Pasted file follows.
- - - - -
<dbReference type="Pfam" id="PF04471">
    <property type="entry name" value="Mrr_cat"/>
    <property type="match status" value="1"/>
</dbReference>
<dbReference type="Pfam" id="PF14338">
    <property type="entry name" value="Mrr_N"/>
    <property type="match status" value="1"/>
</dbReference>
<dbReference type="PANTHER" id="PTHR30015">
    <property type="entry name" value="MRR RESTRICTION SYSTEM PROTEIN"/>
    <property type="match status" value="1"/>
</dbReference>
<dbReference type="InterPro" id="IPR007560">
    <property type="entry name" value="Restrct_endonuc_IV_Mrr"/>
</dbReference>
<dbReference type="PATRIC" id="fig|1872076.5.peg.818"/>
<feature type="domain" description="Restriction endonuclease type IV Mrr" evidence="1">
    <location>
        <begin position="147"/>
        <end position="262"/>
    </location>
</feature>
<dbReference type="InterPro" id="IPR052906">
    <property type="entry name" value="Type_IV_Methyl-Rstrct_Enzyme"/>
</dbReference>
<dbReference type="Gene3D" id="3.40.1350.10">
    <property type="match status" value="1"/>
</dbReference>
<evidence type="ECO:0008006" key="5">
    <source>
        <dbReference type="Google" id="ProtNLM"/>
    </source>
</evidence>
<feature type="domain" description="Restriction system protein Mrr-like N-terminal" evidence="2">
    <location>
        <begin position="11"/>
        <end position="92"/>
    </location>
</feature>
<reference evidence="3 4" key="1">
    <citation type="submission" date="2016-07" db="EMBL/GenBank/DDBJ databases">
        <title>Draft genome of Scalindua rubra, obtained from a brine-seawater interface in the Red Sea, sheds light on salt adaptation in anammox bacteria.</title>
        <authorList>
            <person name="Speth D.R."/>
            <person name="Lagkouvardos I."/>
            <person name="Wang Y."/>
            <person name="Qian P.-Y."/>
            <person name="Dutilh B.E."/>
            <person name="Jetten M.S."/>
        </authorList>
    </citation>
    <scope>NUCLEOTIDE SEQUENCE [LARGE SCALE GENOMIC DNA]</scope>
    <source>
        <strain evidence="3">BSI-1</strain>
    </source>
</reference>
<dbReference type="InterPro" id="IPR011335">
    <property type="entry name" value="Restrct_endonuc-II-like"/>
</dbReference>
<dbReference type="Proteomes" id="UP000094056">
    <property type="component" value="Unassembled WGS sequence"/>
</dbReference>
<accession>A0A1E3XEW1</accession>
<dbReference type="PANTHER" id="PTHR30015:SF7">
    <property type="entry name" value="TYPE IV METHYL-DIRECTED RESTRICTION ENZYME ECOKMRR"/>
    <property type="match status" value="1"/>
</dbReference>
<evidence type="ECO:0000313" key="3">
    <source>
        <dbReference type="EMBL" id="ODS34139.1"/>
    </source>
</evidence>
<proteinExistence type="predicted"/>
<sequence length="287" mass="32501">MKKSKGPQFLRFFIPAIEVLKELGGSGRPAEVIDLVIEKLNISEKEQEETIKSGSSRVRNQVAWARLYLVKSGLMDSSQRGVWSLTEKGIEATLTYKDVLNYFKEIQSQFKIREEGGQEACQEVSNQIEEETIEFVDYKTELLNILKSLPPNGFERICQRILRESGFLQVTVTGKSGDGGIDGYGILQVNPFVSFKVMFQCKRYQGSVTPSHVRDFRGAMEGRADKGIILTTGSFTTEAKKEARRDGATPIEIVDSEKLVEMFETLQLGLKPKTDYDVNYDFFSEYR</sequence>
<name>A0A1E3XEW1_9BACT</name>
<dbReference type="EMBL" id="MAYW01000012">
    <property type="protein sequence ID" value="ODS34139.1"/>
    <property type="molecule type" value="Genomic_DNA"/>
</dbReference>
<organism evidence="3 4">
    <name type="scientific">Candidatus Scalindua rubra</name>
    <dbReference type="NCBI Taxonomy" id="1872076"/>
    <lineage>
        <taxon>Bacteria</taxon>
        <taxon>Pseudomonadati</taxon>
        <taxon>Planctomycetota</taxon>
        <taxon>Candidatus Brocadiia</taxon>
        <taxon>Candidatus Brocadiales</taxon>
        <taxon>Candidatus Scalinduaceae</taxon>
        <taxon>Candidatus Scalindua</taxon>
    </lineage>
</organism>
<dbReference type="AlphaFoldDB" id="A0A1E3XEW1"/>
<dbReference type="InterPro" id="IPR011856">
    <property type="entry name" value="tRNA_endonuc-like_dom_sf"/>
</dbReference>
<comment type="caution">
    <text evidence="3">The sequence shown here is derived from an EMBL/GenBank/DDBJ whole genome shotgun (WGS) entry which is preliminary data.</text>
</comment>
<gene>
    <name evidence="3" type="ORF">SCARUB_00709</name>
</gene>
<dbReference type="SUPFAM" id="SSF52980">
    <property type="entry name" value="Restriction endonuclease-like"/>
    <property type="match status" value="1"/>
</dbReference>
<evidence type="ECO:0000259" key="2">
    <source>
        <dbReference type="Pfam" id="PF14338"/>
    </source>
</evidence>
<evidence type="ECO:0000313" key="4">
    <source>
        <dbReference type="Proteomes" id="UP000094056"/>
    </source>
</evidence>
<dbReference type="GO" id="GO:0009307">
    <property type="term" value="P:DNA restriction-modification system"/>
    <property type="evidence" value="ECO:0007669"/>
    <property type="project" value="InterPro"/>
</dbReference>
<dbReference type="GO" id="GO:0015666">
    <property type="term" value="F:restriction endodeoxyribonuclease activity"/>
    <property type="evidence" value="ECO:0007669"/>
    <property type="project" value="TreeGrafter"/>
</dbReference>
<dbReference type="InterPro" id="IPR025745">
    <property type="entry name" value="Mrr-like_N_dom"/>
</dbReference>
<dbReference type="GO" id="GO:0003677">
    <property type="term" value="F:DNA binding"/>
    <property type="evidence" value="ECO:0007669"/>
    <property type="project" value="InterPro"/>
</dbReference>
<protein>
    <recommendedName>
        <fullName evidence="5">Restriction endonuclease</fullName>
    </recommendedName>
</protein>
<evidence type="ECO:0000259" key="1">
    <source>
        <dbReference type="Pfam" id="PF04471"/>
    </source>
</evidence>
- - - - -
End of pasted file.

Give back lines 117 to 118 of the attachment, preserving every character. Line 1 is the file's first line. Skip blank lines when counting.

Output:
<dbReference type="GO" id="GO:0009307">
    <property type="term" value="P:DNA restriction-modification system"/>